THE Defence Secretary will announce today the replacement of Trident is already underway – before a crucial vote on renewal of the controversial nuclear deterrent has taken place.

The declaration will come just days after Nicola Sturgeon pledged to make the weapons system a key issue in the forthcoming Scottish election.

Conservative cabinet minister Michael Fallon is expected to reveal an extra £640m for the programme.

The statement will take the amount already being spent on Trident's successor to almost £4bn.

But the declaration that debate around Trident is effectively over is likely to trigger an explosive response from the SNP and other opponents of nuclear weapons.

The party has previously accused UK ministers of trying to pre-empt a Commons vote on the issue.

The SNP warns ministers want to introduce a new generation of nuclear weapons by the back door, by spending more and more money on Trident's development before MPs get a say.

Speaking ahead of a visit to Scotland later this week, Mr Fallon said: “The most important point to make about the Trident submarine programme is that it is happening – it is already underway.”

He added that it was “extraordinary” for opposition politicians to “almost deny that it is happening”.

A total of 57 of Scotland's 59 MPs oppose Trident renewal.

At a demonstration in London at the weekend Ms Sturgeon accused Tory ministers of being "intent on basing another generation of nuclear weapons in Scottish waters."

She told the crowd: "There have been reports that the Tories have been fretting about when to hold their Parliamentary vote on Trident renewal.

"They were worried that opponents might make it an election issue over the next couple of months.

"Well, we have a message for them - you bet we're going to make it an election issue."

Part of the £640m money will be used for missile compartments to be built by Babcock in Rosyth.

Mr Fallon confirmed that the vote would not be on the so-called ‘maingate’ decision on whether or not to replace Trident.

Instead, MPs will be asked to support the principle that the deterrent should be replaced with a like-for-like system.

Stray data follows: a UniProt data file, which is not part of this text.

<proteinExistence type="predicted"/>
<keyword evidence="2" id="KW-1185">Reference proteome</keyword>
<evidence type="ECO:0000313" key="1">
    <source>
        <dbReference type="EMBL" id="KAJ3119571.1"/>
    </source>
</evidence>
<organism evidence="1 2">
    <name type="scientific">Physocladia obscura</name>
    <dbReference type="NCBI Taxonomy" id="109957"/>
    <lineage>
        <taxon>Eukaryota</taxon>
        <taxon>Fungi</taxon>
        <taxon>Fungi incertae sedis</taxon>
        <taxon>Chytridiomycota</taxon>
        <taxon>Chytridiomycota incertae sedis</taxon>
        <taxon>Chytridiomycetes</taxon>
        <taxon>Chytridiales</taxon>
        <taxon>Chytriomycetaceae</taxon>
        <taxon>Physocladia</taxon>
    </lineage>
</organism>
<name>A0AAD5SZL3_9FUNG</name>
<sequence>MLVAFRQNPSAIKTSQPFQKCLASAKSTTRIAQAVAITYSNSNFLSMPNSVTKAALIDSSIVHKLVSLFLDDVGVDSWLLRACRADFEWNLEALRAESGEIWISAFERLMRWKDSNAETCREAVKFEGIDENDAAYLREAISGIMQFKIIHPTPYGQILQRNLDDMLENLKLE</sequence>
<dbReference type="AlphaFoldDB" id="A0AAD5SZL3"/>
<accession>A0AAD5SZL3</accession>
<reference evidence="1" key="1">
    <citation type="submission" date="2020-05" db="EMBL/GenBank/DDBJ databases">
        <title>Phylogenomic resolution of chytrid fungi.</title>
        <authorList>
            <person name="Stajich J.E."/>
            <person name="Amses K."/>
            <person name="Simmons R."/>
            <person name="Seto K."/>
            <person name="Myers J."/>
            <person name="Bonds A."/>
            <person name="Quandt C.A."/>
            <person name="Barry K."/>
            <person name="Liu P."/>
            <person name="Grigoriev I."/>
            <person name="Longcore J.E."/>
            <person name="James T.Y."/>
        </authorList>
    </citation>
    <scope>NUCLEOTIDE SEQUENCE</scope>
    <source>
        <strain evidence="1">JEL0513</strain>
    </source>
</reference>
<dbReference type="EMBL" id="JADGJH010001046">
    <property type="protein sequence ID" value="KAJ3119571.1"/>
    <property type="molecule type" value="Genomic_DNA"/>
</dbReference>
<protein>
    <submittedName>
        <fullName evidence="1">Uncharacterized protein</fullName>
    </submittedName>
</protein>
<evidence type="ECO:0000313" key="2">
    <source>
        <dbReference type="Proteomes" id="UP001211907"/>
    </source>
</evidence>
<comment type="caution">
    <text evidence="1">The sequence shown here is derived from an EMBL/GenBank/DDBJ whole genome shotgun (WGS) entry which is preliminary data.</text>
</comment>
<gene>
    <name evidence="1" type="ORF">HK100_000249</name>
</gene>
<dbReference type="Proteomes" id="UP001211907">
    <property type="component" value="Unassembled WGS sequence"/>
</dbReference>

Mr Fallon said that offering MPs a maingate vote could “reduce” the Ministry of Defence’s bargaining power with defence companies.

He added: “Parliament authorises the money separately. There is no pressing finical reason at all (to hold this vote n the near future).

"But I think it is right for continuing public support of the programme to have a parliamentary vote in favour of it.”

He also predicted that, with the support of most Labour MPs, the Conservative Government would win the vote “handsomely”.

Tory ministers have been accused of delaying the vote simply to prolong Labour's agony over the issue.

Labour leader Jeremy Corbyn, a long-term opponent of nuclear weapons, is currently attempting to overturn party policy in favour of Trident renewal.

Mr Fallon said that it was “unlikely” a vote would be held before the end of the current parliamentary session, but added that he hoped it would be called in the “early summer”.

The Defence Secretary said that previous investments had helped to safeguard up to 100 jobs at Rosyth.

He also predicted that than 13 frigates would be built on the Clyde in coming years.

He said ministers had guaranteed to build 8 frigates designed to protect the Navy's new aircraft carriers.

But, he added, "we’re also going to design a lighter general purpose frigate and overall I hope the total will be more than 13 to replace the current fleet.”

In a speech to the Scottish Conservative conference on Friday Mr Fallon is also expected to name RAF Lossiemouth, in Moray, as the preferred base for one of the RAF’s two new Typhoon squadrons.

While in Edinburgh he will also visit a software company which develops mine detection technology.